Time out with Alex Sohani

When it comes to polls in college football, I get the early appeal. Fans want something to get excited about before the season starts and it gives people an idea of interesting teams to watch over the course of the season.

But what some fans and even media members seem to overlook is the fact that it inherently creates a sense of bias towards certain teams.

I don’t know about all Tech fans, but I know that I am personally tired of the SEC/National powerhouses lovefest that occurs starting the day after the national championship game each season. People release their super early preseason rankings, which are slightly adjusted along the way until they turn into the AP and Coaches’ preseason polls at some point in August.

Last season, ESPN’s Mark Schlabach ranked four SEC teams —along with four other teams people consider national powerhouses—in the top-10 of his “Way too early” poll.

While the teams that were ranked are generally solid teams, it doesn’t necessarily mean the season is going to unfold in that manner. For instance, USC and Oregon were ranked in this poll at No. 2 and No. 4, respectively in January. Since the season kicked off, USC lost to Stanford, while Oregon has looked suspect on defense at times.

Another example that pops out in my mind is when Oklahoma was ranked third in 2009 in both major preseason polls. In their season opener against BYU, the Sooners lost their star quarterback Sam Bradford to injury and lost the game.

Then pollsters immediately overreacted to BYU’s win without accounting for the injury, sticking them in the top-10 with a 2-0 start against the depleted Oklahoma squad and Tulane. BYU proceeded to get completely flattened by a Florida State ranked No. 18 in the preseason (and lost their season opener). The polls then ranked Florida State—who wound up 7-6 in 2009—prematurely, making the voters look silly for overranking several teams.

Fans can get equally as pumped about the season knowing that they have a solid team and debating with their own personal power rankings, but having the media polls released so early really just gives people a template that they continue to use throughout the season.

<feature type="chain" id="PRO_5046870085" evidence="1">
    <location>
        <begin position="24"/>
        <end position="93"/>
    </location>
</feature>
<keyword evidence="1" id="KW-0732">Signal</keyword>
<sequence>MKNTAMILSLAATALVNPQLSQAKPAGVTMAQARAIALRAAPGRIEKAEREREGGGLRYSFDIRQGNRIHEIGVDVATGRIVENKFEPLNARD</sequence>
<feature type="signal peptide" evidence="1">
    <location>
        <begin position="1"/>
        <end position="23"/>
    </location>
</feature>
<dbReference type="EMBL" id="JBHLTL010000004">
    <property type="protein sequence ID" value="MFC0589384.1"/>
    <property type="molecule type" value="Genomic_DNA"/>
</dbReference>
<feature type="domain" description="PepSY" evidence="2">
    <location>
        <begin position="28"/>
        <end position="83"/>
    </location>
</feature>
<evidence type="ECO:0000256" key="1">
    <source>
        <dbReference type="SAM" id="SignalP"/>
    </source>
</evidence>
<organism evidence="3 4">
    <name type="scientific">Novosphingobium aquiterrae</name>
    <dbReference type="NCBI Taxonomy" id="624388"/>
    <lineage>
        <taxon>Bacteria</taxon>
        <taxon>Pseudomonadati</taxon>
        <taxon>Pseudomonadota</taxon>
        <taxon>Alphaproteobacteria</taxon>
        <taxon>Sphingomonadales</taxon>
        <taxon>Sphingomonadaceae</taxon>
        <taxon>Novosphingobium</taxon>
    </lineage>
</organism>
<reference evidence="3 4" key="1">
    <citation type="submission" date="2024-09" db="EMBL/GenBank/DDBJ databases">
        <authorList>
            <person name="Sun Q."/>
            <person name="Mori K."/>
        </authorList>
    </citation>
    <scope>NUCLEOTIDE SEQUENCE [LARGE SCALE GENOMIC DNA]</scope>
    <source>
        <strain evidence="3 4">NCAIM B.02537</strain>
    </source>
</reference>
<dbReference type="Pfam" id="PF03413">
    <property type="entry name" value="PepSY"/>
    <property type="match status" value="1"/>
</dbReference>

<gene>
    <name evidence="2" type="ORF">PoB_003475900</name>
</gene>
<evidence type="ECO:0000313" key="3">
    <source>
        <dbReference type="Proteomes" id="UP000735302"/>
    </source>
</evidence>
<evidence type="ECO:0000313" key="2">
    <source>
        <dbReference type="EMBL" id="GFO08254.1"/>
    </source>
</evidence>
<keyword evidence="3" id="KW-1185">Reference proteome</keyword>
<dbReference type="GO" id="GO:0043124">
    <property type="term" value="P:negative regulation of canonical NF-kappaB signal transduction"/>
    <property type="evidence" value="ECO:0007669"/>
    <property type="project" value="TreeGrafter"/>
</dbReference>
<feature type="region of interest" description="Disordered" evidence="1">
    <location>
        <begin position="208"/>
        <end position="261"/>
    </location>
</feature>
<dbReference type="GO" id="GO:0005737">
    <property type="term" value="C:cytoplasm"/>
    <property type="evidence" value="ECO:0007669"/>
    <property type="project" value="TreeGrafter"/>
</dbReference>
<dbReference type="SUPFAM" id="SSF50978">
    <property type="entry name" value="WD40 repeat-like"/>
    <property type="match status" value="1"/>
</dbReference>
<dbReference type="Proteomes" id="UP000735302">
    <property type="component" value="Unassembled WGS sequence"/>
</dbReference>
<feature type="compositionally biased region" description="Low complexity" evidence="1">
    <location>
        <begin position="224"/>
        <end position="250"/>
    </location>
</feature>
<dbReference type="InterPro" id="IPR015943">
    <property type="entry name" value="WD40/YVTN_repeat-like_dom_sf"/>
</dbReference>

These bias issues could all be avoided by making the earliest official college football poll released midway through the season. I am of the opinion that if polls were not released until at least four or five weeks into the season, that we would see voters really sit back and analyze teams deeper in their ranking system.

The main issue that is seen through the polls is that a team is generally rewarded just for not losing, regardless of the opponent. Georgia started the season at No. 6 in the polls, and despite a fairly weak schedule, has moved into the top-five because No. 2 USC lost to Stanford. Meanwhile, Stanford has the same record as the Bulldogs and is somehow ranked below them.

Sure, Georgia may wind up being the better team, but if both teams figuratively finished the season undefeated, I can almost guarantee that Georgia would finish in the polls above Stanford purely based on their preseason position.

Another issue of note in early polls is unclear measures by which voters make their votes. This past weekend, despite Tech’s 56-20 blowout of Virginia, Tech managed to lose votes to other teams that had far weaker credentials. The Jackets moved from No. 35 to No. 40 in the polls, with teams like Northwestern and Iowa State going from being tied at No. 39 to No. 28 and 32, respectively. For the record, Northwestern beat a 1-2 Boston College team 22-13 this past week, while 3-0 Iowa State’s best win has been a 9-6 victory over an Iowa team that has the 105th ranked offense in the country.

Personally, I would not have Tech ranked if I had a vote in this poll, but I also would never rank these two teams ahead of the Jackets.

There are always going to be inherent flaws no matter what system is used for polling. For example, Tech’s 6-0 start in 2011 is seen by many to be a result of weak competition through the first half of the year.

A large chunk of bias and error could be completely avoided, though, if fans and pollsters alike were more patient and let the season unfold some before giving out official rankings. Like the saying goes, that’s why they play the games.